Joe Biden
President Joe Biden at the 45th Congressional Hispanic Caucus Institute Gala in Washington in 2022 AFP

President Joe Biden is seeking to quell the growing rebellion within the Democratic party regarding his fitness for office by rallying support from Black, Hispanic, and progressive leaders.

Biden has actively engaged in the Democratic Party's debate over his candidacy, with some of his strongest defenders being lawmakers of color. They have bolstered Biden's claim of having rank-and-file support while criticizing "party elites" for their apprehensions about his physical and mental state potentially paving the way for Donald Trump's return to the White House. Their support, the report said, has significantly slowed efforts to push him out of the race.

The Congressional Hispanic Caucus has expressed support for Biden without explicitly endorsing his candidacy, according to a Bloomberg report. Trump is also working to gain traction with Latino voters, a demographic Biden won by over 20 percentage points in 2020.

However, Biden has been bleeding support among Latinos, and recent polls suggest Trump is poised to secure the biggest share of voters from the demographic than any other Republican presidential candidate in history (including himself).

An often cited A New York Times/Siena College poll found that Biden had only a 1% lead over Trump among this demographic, with 47% and 46% respectively. As Newsweek reports, if those numbers were to be similar come election day, Trump would surpass Richard Nixon's as the Republican with the biggest share of Latino votes in history. Nixon received 40 percent of the Latino vote in 1972, just 7 years after the 1965 Voting Rights Act granted suffrage rights to Hispanic voters and other ethnic minorities.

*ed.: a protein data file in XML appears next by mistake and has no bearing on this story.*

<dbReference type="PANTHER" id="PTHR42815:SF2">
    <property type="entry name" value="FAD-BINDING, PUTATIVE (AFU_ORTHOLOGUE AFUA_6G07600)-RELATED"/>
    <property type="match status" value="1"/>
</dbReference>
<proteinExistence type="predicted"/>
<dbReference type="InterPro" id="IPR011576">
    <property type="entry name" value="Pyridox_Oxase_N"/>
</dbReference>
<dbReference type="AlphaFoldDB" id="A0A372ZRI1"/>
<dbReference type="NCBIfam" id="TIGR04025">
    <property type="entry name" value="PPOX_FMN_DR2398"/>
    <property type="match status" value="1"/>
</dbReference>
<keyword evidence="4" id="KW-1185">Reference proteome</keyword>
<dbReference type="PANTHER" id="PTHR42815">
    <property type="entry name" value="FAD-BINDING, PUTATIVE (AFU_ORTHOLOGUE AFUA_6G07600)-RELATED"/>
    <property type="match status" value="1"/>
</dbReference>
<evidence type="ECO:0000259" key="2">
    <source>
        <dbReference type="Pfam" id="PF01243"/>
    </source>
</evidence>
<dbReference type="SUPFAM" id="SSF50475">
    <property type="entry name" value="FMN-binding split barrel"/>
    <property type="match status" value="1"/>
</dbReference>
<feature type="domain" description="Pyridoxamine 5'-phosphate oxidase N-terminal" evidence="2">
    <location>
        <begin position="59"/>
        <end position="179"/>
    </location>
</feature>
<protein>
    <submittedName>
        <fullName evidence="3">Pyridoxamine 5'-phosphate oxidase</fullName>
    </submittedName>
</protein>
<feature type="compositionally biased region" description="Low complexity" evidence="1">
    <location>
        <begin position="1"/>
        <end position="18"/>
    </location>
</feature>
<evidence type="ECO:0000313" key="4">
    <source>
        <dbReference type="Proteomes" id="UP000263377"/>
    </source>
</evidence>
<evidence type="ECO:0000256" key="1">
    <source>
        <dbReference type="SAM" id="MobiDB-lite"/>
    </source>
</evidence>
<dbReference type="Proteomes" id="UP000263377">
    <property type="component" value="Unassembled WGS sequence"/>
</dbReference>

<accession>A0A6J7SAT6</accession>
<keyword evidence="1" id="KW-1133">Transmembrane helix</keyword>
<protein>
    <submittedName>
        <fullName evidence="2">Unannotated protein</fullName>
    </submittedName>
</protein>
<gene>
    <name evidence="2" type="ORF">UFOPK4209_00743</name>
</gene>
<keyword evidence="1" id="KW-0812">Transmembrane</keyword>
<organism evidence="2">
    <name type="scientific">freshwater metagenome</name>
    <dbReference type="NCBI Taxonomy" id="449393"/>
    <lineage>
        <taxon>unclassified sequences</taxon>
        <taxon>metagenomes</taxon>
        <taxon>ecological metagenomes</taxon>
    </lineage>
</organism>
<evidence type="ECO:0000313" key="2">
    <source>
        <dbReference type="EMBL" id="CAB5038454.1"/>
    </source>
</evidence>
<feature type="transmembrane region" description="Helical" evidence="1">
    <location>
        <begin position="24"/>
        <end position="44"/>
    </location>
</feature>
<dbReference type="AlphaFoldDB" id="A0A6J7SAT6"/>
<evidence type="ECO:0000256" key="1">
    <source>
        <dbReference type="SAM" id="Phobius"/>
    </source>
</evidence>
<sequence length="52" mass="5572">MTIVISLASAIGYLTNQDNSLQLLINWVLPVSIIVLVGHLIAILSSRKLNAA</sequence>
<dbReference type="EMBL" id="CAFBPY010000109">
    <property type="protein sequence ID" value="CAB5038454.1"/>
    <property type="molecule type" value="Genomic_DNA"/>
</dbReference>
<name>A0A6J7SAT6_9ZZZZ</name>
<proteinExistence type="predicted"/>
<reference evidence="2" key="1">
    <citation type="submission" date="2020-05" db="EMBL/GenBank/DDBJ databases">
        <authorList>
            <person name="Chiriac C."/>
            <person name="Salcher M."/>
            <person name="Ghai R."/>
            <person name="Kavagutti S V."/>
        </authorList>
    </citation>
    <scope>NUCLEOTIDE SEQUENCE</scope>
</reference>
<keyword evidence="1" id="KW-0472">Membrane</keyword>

Moreover, even though Black communities have traditionally been a cornerstone of the Democratic Party, recent polls indicate Biden's declining approval among members of the demographic. Concerns about inflation, slow civil rights progress, and Biden's stance on the Israel-Gaza conflict have contributed to this trend.

During a virtual meeting with the Congressional Black Caucus on Monday, Biden's support among Black elected officials was evident. Representative Steven Horsford of Nevada, the caucus chairman, expressed unequivocal support for Biden. Biden has scheduled several events, including appearances in Detroit and Las Vegas, and a speech to the AFL-CIO labor coalition, to signal his determination to continue his campaign.

Cedric Richmond, the Biden campaign co-chair, underscored the importance of the Black community's support for Biden's campaign. Vice President Harris has also been actively engaging with key groups, including meeting with the U.S. men's Olympic basketball team and planning speeches for historically Black sororities.

Biden's strategy of leveraging support from Black voters is reminiscent of his 2020 primary campaign when an endorsement from prominent Black lawmaker Jim Clyburn was pivotal in his South Carolina victory. Additionally, Biden has received tepid backing from progressive leaders like New York Representative Alexandria Ocasio-Cortez, who acknowledged Biden's determination to run.

Biden's political future remains uncertain. Many Democrats fear that his insistence on remaining in the race could lead to a Republican victory in the upcoming election. Another poor performance, especially during or after the Thursday press conference at the NATO summit, could further jeopardize his campaign.

Recent polling in seven swing states indicates that 55% of respondents believe Biden should consider stepping down, although only 31% of Black respondents share this view. Despite these challenges, Biden continues to reinforce his belief in his candidacy's viability through public appearances and targeted outreach. So far, he has remained defiant of his detractors and committed to staying in the race.

© 2024 Latin Times. All rights reserved. Do not reproduce without permission.